The Nibbler: a 4-bit CPU built with 7400 logic


Maybe we shouldn’t say “built” since [Steve Chamberlin] hasn’t actually heated up his iron yet. From the finished schematic above that is puzzling at first, until you realize the scope of the project. His Nibbler implements a 4-bit CPU using 7400 logic chips. Because he’s come up with the architecture himself he’s taking a lot of steps to check all of his work before committing to a PCB.

We linked to his category for the project which is still in progress. Most recently he wrote a program to prove that it’ll run on the hardware. That’s a feat considering this is still just a design idea. It was made possible because he wrote a simulator based on the design. The C++ tool simulates data and control buses and features a full set of debugging tools.

Careful testing of the design before the build is the best possible way to go. The simulator and debugging tools will be useful for software development even after the hardware is built. And testing before wiring is a must as these things get out of control quickly in terms of soldering complexity.

[via Dangerous Prototypes]

20 thoughts on “The Nibbler: a 4-bit CPU built with 7400 logic

    1. Karnaugh maps can be somewhat helpful, but not really all that valuable in real life where you’ll have common sub expressions, real gates (not just and/or/not, but also xor, nand, nor, and limited range of number of inputs), devices with multiple gates that you want to share efficiently, and timing requirements.

    1. Certainly, in fact the author is no stranger to such things. Check out his site; he’s built CPUs on FPGAs and CPLDs as well as a larger CPU than this one on wire a wire wrap board.

  1. This is cute. We had to do this for my sophomore EE classes. Each student had to draw up all the K-maps, find the optimal solution, and then demonstrate it. We built everything up on breadboards. Of course, DIP packages were a lot easier to obtain in the 90’s than they are now. But you could still easily build all this by soldering the parts to surfboards and then putting them in breadboards, if you didn’t want the expense of a PCB.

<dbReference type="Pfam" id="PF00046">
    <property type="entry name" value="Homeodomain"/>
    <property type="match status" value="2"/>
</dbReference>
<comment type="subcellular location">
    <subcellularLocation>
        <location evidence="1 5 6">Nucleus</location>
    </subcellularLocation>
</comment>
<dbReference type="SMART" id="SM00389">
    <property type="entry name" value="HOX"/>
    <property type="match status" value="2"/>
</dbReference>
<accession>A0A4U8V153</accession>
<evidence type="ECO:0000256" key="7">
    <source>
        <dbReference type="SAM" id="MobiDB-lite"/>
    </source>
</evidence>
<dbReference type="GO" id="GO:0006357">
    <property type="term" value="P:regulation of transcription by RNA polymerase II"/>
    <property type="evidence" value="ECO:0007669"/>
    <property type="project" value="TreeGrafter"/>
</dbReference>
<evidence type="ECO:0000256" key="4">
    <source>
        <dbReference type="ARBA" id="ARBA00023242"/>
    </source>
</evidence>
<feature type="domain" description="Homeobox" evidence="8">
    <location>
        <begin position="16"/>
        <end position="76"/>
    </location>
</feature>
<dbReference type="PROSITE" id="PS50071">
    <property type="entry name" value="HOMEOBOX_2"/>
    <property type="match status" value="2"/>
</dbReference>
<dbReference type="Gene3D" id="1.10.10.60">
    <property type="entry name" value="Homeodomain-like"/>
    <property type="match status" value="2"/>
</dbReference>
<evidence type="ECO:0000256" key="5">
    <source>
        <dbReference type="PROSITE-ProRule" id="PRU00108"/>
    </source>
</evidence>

1. SMD is easier to obtain for certain components and in some cases, cheaper. All too often, places seem to charge more for THT as well. My guess is there is a demand for certain THT parts for legacy repairs when a SMD with a small PCB will work as well.

    1. I’d try to breadboard it first.

      Why? Because if I wire-wrapped it, then had to change *a wire*, sure it’d be the bottom-most one on a pin, and I’d have to undo several to get to it. Breadboarding, it’s easier to rip up and re-do.

      … and hmmm, [Poose], I’m not sure these kids know how to wire-wrap ;-)

    2. I think I still have my wire wrap tools in the basement…old skool rules!

      Seriously, I like this project — there’s no better way to understand how a computer works than by building one. Simulations and FPGAs are nice, but nothing beats playing with actual hardware, where every wire has to be right.

  2. This, exactly this, was the final project for U.C. Berkeley’s CS150 class, Intro to Computer Hardware, when I took it back in 1990. The teaching team had spent the entire semester’s labs showing us how to use 7400 series chips, but the very last two labs were how to use these Xilinx FPGA programmable boards some grad students had made. My team asked the teacher and lab assistant if we could use the Xilinx boards since they were in the lab, and they shrugged and said, ‘why not?’ So we did. Our final project was two Xilinx chips with a half dozen or so other chips on a single breadboard. Every other project in the class was four or five breadboards worth of 7400 series chips with what looked like miles of wire connecting them…..Ours worked…not everyone else’s did.

    But as far as proving it’ll work? It works….it did 23 years ago when our class did it.

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